Ukraine claimed Friday to have retaken swathes of ground near the frontline city of Bakhmut, as Russia reported having repelled an attack along a broad stretch of the front line.
The rival reports from the battlefront indicated an increase in fighting after months of relative stability, as expectations grow over Kyiv's spring offensive.
Yevgeny Prigozhin, the head of the Wagner mercenary group, who is spearheading Moscow's attack on Bakhmut, accused the Russian army of "fleeing" from around the eastern Ukraine city.
The question of when and where Ukraine might launch its high-stakes fightback has been the subject of steady speculation, even after President Volodymyr Zelensky insisted this week that his army needed more time to prepare.
The fresh fighting came as China said it would send a special envoy next week to Europe as Beijing pursues efforts to cast itself as a peacemaker.
Beijing plans to send its high-ranking diplomat Li Hui to Ukraine, Poland, France, Germany and Russia to "communicate with all parties on the political settlement of the Ukraine crisis."
From Ukraine to the Middle East, Beijing in recent months has sought to position itself as a mediator with a leading role in solving the world's crises.
But while China says it is a neutral party on the Ukraine war, it has been criticized for refusing to condemn Moscow for the invasion.
Zelensky is also expected in Rome on Saturday for talks with political leaders and possibly Pope Francis, his first visit to Italy since Russia's invasion.
'Great losses' in Bakhmut fight
On the battlefield, Ukraine said its forces had advanced two kilometers (around one mile) near Bakhmut — the scene of the longest and bloodiest battle since Moscow's more than year-long invasion.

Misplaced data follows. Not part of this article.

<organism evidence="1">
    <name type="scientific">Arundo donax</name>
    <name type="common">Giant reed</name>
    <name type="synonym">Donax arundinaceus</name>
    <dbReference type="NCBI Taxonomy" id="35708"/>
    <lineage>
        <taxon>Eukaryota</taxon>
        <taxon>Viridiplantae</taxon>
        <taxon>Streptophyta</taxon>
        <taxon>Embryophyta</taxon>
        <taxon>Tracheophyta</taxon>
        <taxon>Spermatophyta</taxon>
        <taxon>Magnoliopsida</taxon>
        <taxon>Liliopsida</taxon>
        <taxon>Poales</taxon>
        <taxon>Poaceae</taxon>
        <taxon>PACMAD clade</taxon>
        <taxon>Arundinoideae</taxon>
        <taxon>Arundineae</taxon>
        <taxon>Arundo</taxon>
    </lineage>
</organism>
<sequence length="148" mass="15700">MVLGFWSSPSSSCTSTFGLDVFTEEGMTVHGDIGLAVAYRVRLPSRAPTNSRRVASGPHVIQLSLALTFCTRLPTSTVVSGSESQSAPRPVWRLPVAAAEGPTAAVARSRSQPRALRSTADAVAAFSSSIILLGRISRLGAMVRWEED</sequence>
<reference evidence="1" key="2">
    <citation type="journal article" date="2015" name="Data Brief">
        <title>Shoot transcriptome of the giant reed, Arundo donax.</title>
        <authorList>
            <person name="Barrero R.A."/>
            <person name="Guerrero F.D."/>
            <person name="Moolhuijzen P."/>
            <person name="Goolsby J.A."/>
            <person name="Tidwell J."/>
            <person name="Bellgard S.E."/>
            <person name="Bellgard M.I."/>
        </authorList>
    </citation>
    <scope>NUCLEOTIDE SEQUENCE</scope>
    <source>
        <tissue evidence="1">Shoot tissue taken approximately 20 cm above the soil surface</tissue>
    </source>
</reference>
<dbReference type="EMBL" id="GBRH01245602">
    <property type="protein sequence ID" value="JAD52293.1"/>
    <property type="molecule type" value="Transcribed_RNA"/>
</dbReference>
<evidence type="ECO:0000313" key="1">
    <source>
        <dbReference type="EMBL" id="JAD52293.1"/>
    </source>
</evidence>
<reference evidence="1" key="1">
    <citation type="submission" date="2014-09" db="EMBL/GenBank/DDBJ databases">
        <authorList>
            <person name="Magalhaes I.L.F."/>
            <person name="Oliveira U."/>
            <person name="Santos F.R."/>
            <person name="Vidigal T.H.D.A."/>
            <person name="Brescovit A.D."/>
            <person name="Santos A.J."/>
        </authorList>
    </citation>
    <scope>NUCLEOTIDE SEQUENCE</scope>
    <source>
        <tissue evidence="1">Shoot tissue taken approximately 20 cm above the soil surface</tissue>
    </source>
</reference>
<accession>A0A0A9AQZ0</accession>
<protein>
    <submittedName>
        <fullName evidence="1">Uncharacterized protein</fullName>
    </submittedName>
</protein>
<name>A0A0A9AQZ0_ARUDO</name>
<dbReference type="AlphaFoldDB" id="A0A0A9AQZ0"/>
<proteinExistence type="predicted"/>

Bakhmut, which once had a population of around 70,000 people, has been destroyed as Russian forces posted incremental gains in recent months, amounting to some 80% of the city.
Moscow denied Ukraine had made any breakthroughs in the flashpoint city, adding on Friday that it had repelled Kyiv's forces along more than 95 kilometers (60 miles) of the front near the eastern town of Soledar.
Russia's Defense Ministry said Ukraine had deployed more than 1,000 military personnel and up to 40 tanks.
Wagner chief Prigozhin however said Moscow's conventional army "simply went fleeing from the flanks" near Bakhmut.
Prigozhin insisted that "the flanks are failing, the front is collapsing" in that area and said Russia's leadership was downplaying the gravity of the situation.
"For this reason, we must stop lying immediately," Prigozhin said in a video statement released on social media.
The social media accounts of several Russian war correspondents also spread alarm late Thursday, with some saying Kyiv's long-anticipated counteroffensive had begun.
Zelensky, however, said in an interview published Thursday that Kyiv needed more time before going on the offensive.
"Mentally we're ready...," the Ukrainian leader noted. "In terms of equipment, not everything has arrived yet.
"With (what we have) we can go forward and be successful. But we'd lose a lot of people," he added.
"I think that's unacceptable. So we need to wait. We still need a bit more time."
Prigozhin, whose long-running feud with Russia's conventional army has flared in recent days, acknowledged Ukrainian successes.
He even challenged his rival, Defense Minister Sergei Shoigu, to visit Bakhmut.
"The enemy has launched a number of successful counterattacks," Prigozhin wrote to Shoigu on social media, urging him "to independently assess the current situation."
Grain deal talks
Prigozhin has for days reported that some Ukrainian units were successfully breaking through in some areas, as have some pro-Moscow bloggers.
The Russian army, however, has denied such claims.
"The individual declarations on Telegram about a 'breakthrough' on several points on the front line do not correspond to reality," the Defense Ministry said in a statement Thursday.
As the fate of Bakhmut hangs in the balance, Turkey said Friday that talks to extend a deal allowing grain exports from Ukraine via the Black Sea following the Russian invasion were nearing an agreement.
"We are heading toward an agreement on the extension of the grain deal," Turkish Defense Minister Hulusi Akar said in a statement.
The Black Sea Grain Initiative, in place since July after diplomacy by the United Nations and Turkey, allows Ukraine grain exports via port, helping ease shortages and resulting price spikes triggered by Russia's invasion of the breadbasket nation.